March 17, 2022 7 min read
March 14 marks Pi Day, an annual celebration of the mathematical sign pi. Founded in 1988 by physicist Larry Shaw, March 14 was selected because the numerical date (3.14) represents the first three digits of pi, and it also happens to be Albert Einstein’s birthday.
The first Pi Day celebration took place at the Exploratorium (Shaw’s place of work), a San Francisco-based interactive science museum, and featured a circular parade and the eating of fruit pies. It wasn’t until 2009, however, that it became an official national holiday when the U.S. House of Representatives passed legislation. (π) has been known for almost 4000 years—but even if we calculated the number of seconds in those 4000 years and calculated π to that number of places, we would still only be approximating its actual value.
Here’s a brief history of finding π.
History & Significance
The ancient Babylonians calculated the area of a circle by taking 3 times the square of its radius, which gave a value of pi = 3. One Babylonian tablet (ca. 1900–1680 BC) indicates a value of 3.125 for π, which is a closer approximation.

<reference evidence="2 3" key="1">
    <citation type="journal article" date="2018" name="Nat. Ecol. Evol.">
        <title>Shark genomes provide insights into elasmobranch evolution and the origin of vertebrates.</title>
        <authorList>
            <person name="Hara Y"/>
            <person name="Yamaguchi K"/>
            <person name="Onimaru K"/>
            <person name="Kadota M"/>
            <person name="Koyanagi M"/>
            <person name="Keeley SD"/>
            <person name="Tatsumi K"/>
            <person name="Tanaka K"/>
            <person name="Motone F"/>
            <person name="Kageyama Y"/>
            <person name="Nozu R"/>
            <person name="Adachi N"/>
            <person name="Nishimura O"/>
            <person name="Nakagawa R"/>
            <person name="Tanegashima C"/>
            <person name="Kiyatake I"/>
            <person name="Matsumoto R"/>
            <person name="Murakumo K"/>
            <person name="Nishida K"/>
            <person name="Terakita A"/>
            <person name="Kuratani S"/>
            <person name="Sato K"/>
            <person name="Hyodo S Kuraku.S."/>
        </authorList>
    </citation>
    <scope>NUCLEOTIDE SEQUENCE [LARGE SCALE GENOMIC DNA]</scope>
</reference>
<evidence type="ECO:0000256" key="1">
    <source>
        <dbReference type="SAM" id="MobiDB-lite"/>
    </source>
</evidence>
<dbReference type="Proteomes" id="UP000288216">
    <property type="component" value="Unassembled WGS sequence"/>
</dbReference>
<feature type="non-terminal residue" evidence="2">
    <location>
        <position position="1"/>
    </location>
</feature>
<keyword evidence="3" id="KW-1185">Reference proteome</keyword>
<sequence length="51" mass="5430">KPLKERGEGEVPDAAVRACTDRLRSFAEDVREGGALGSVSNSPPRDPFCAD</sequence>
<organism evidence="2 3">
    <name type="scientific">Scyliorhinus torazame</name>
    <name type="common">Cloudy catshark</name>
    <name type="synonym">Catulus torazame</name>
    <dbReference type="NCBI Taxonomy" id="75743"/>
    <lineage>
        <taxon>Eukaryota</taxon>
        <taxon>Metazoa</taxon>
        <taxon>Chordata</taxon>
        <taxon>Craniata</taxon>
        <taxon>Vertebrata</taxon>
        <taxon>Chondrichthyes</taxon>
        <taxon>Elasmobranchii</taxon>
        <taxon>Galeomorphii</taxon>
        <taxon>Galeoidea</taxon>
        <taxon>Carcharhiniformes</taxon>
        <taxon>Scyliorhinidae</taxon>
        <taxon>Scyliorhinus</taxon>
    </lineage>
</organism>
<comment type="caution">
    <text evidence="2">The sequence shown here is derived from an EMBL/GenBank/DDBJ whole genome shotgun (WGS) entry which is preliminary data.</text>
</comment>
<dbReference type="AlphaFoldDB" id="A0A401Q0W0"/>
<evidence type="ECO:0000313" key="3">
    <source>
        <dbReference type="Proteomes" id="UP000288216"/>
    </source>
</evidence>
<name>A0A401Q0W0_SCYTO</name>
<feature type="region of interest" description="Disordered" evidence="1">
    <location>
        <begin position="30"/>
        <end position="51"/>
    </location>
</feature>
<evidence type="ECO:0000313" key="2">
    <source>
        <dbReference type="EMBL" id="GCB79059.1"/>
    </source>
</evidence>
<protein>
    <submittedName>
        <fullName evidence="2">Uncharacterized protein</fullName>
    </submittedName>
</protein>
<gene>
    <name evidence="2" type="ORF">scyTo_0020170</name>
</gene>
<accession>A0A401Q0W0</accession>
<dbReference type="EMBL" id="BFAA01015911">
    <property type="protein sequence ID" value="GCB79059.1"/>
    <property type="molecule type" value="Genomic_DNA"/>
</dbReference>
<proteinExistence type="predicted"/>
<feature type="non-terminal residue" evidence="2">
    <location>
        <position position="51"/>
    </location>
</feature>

The Rhind Papyrus (ca.1650 BC) gives us insight into the mathematics of ancient Egypt. The Egyptians calculated the area of a circle by a formula that gave the approximate value of 3.1605 for π.
The Indian mathematician Aryabhat is most commonly credited with being the first to accurately calculate the estimated value of pi. Since it is an irrational, transcendental number, it continues to infinity—the pi-ssibilities are endless! The seemingly never-ending number needs to be abbreviated for problem-solving, and the first three digits (3.14) or the fraction 22/7, are commonly accepted as accurate estimations.
In mathematics, this infinite number is crucial because of what it represents in relation to a circle—it’s the constant ratio of a circle’s circumference to its diameter. Pi is also essential to engineering, making modern construction possible.
Most everyone knows pi — the ratio of the circumference of a circle to its diameter. But how much do you really know about this magical number? Below are some fun facts about pi split up into tidy categories. Enjoy!
Fun Facts About Pi
Pi in society
Random pi information
Pi the number
The symbol pi
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